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In this post we’ll use DVWA as usually, in order to access its user passwords using SQL injections. SQL injections are similar to XSS and command injection attacks, in the way that user input is not sanitized and it ends up manipulating the vulnerable application.
Let’s navigate to the SQL Injection section of DVWA and look at its source:
As you can see the web app queries the users table, for a given ID value, which is provided by the user and is not sanitized. Then the results are being iterated and returned to the client.
First let’s use the web app to query for user the id 1:
Now let’s inject a condition that will always be true, in order to read all the tuples from the users table:
' OR ''='
That’s a start, we know that the web app is vulnerable, but the data we got back is not that interesting. We are able enumerate manually the id and get the same results back anyway, so this is not data that we’re not authorized to access. So, how can we access other columns other than the first and the last name?
Let’s try to append a SQL query after the web app’s query:
'; SELECT password FROM users WHERE user_id = '1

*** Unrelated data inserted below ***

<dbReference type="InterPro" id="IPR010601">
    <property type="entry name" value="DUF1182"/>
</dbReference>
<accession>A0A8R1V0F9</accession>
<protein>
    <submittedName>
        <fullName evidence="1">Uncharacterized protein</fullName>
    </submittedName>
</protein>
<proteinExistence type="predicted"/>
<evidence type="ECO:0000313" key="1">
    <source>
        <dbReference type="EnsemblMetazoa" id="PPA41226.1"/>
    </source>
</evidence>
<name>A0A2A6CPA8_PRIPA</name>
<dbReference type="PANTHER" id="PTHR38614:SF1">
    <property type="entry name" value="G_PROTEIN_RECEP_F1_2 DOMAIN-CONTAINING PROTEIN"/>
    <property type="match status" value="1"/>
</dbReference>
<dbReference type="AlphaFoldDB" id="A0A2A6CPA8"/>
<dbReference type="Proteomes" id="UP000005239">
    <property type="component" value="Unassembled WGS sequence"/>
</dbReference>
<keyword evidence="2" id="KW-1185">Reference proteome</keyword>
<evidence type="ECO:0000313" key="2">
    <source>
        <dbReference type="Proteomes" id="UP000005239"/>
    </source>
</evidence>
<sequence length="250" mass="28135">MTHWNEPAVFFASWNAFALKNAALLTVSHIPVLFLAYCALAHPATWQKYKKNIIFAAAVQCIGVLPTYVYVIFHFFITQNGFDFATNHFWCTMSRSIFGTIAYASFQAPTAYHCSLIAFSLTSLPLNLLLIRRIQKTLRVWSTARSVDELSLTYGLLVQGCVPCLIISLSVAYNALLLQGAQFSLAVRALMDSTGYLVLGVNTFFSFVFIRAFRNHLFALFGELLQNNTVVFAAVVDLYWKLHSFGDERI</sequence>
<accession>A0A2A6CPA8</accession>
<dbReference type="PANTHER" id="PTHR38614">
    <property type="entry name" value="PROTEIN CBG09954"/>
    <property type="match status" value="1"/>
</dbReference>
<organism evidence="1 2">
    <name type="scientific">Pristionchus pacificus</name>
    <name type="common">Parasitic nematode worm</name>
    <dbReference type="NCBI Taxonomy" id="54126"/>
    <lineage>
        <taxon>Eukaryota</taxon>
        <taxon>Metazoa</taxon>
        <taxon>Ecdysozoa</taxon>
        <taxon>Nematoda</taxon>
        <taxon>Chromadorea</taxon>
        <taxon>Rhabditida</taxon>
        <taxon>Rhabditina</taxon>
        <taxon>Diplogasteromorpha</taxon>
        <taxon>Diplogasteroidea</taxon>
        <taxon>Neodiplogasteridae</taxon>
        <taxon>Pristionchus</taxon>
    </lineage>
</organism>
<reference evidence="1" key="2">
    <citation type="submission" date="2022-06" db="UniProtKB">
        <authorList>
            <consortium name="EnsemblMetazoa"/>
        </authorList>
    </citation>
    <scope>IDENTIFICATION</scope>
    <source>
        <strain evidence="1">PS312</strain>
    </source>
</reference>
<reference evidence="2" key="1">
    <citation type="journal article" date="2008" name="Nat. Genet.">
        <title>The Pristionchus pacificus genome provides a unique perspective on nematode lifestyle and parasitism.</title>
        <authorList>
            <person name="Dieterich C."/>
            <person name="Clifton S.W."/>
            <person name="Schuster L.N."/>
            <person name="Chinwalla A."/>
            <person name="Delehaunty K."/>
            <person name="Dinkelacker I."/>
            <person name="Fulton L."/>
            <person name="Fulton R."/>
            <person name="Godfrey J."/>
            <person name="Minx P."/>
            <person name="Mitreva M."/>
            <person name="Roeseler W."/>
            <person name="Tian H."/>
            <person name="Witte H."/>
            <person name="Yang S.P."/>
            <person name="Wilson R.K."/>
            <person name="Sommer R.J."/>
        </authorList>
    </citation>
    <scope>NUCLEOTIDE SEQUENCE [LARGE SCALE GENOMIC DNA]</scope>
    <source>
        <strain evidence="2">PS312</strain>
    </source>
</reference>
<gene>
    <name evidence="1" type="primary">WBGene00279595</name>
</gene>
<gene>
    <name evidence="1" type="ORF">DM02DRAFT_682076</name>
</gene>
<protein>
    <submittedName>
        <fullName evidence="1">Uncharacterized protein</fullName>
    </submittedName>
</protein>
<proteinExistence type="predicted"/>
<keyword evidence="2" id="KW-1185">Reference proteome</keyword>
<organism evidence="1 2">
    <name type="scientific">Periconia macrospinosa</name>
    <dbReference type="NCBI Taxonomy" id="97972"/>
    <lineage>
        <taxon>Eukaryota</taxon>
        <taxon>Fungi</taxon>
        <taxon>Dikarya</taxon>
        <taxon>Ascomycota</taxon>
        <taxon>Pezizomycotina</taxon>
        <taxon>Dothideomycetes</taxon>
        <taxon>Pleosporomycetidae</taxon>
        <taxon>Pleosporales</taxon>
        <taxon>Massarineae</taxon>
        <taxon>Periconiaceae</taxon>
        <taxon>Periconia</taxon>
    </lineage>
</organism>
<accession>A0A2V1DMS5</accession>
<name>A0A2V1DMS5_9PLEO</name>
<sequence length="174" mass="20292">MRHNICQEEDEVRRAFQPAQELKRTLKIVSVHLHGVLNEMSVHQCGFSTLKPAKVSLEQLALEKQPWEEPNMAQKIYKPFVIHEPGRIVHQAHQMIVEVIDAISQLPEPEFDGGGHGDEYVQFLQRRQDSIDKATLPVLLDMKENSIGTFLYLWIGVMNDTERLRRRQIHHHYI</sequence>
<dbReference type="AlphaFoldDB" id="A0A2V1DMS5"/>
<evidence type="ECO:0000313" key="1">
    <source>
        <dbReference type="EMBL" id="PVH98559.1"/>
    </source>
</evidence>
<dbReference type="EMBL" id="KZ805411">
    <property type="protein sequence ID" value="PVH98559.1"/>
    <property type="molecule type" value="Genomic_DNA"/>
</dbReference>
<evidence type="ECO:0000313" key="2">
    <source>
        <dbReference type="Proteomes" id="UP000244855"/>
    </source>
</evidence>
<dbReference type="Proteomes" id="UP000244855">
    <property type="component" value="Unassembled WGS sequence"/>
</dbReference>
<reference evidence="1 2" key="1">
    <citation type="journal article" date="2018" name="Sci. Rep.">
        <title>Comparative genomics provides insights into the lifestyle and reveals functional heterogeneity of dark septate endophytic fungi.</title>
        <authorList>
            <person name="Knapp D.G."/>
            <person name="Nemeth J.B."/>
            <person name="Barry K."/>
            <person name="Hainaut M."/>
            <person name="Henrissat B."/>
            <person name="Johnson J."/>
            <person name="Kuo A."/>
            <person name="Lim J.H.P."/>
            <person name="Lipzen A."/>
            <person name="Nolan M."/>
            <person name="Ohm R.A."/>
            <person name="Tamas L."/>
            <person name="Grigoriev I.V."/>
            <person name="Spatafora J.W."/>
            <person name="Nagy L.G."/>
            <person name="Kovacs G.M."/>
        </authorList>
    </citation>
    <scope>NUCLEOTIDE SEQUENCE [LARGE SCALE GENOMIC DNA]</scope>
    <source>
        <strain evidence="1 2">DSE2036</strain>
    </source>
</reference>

Well, that didn’t quite work:
You have an error in your SQL syntax; check the manual that corresponds to your MySQL server version for the right syntax to use near ‘SELECT password FROM users WHERE user_id = ‘1’’ at line 1
The reason it didn’t work is because mysqli_query doesn’t allow the execution of more than one query in a single call.
The SQL UNION operator will come in handy here. The UNION operator expects two result table operands, with the same number of columns and appends the second table at the end of the first one. So, let’s close the web app’s query, and then do a UNION on our injected query, which will be asking for the passwords column of the users table:
' UNION SELECT user_id, password FROM users #
Note that we are commenting out the web app’s SQL query that comes after our injected one, using the ‘#’.
As you can see the passwords are hashed, but we’ll crack them in a future post